It is very important to have some help. In order to succeed, you definitely need the support of your spouse, family, or friends, and a great daycare or nanny is essential. When my second son was born, we had just moved into our first "real" office, and I tried bringing him to work with me every day for two weeks. That was a huge mistake. The best thing to do is to have both focused work time and focused family time... don't try to mix them together.

The best part of this whole journey is that now my kids are old enough to know what Listia is all about and I get to show them all the cool things we are building. I actually get most of their toys from the Listia marketplace now, and it has become part of our lives and something I can share with them every day.

Jason Freedman, 42Floors:

What's strange is that for the first time ever, I don't want to go into the office to work on 42Floors. Because it's so much fun to be home with my daughter. Yet, I've never been so motivated to make my startup a success. Because I now have someone to work for. And I want to make her proud.

Tuyen Truong, Screenleap

Founders always hear that doing a startup is an emotional roller coaster. Having a kid has actually helped me to smooth things out since it allows me to take a step back and put things into perspective. When things are going badly, I take solace in the fact that my daughter is happy and healthy. When things are going well, I have the challenges of parenthood to temper things. :)

YC tells you not to get distracted by things that look like work but aren't really (like going to networking events and meeting with VCs). With a kid, those distractions are basically impossible since there's literally no time for them.

Rohin Dhar, Priceonomics:

Having a baby is like having an intravenous drip of love pleasantly coursing through your veins all the time. I highly recommend it! Yes, your time is stretched, you sleep less, and it’s a lot of work, poop is involved, but it’s the best experience I’ve ever had. Right now, my 6-month old daughter is this healthy, perfect being: her intent is completely pure in the sense that she has no intent. She just needs to be taken care of and cuddled.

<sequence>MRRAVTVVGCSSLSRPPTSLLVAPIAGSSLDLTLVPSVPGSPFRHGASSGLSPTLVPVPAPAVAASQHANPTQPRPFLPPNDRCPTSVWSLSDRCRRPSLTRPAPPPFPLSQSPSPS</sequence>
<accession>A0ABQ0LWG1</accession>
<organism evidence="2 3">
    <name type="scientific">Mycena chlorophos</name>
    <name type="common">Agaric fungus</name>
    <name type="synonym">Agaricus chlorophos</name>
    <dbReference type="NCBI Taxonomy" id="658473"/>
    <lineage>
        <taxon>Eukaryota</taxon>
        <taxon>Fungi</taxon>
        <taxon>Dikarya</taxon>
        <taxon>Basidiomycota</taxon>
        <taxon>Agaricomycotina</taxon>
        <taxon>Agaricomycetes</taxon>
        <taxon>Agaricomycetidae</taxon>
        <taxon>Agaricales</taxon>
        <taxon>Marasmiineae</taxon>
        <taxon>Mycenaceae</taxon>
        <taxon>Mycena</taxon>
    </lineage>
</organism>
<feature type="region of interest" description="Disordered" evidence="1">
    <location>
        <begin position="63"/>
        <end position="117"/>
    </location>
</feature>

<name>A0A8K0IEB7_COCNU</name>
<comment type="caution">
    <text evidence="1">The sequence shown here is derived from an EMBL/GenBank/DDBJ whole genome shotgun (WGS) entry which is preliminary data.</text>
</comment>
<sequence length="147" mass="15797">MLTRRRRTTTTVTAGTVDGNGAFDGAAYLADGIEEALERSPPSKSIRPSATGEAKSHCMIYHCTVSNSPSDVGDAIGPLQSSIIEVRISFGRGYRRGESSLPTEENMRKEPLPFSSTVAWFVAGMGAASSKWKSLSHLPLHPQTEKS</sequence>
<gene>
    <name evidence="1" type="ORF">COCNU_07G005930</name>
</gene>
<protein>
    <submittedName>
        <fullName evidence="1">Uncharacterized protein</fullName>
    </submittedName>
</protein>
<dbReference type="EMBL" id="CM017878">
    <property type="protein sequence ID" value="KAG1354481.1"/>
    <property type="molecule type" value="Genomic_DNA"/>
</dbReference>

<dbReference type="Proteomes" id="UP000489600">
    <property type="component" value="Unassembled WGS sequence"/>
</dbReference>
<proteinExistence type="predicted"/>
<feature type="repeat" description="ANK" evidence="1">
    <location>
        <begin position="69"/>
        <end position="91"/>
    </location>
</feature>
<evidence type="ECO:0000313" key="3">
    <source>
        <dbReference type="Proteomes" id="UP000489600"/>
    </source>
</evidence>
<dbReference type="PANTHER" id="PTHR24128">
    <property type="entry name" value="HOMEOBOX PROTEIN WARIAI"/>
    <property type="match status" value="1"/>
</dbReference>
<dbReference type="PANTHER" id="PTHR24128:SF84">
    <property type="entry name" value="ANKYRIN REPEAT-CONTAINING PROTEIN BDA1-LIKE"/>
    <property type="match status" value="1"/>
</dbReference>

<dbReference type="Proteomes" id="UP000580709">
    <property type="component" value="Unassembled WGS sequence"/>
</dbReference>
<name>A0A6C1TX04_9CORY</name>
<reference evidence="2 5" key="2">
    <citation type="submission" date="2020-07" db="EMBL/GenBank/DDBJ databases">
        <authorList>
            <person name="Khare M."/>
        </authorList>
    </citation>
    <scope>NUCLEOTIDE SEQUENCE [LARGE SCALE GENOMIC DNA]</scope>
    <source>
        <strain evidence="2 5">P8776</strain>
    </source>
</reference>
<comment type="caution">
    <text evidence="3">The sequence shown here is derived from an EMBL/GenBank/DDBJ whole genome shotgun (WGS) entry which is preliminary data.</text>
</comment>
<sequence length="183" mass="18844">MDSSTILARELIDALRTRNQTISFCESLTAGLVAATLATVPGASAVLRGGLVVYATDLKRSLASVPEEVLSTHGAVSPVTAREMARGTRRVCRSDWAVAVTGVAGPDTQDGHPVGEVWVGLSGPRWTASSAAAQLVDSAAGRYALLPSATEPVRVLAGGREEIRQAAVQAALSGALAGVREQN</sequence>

I think one of hardest things about being a parent and a founder so far is being present when you’re not at work. When you’re a founder, there is always this small part of your brain that’s thinking about your startup. Sometimes it’s mostly muted and humming in the background. Other times it dominates your thoughts like a jackhammer. But it's always there and hard to turn off when you should be focused on your child.

I can be playing with my daughter and really enjoying it, yet still be thinking about something work related in a small corner of my brain. I’ll know that “these are the ‘good old days,’ happening right now,” but I still have to fight an impulse to grab my phone and check something for work. 

Michael FitzGerald, Submittable:

I once found my 4 year-old, Eamon, pacing around the living room putting his hand through his hair over and over.

I asked, "What are you doing?"

He said, "I'm you."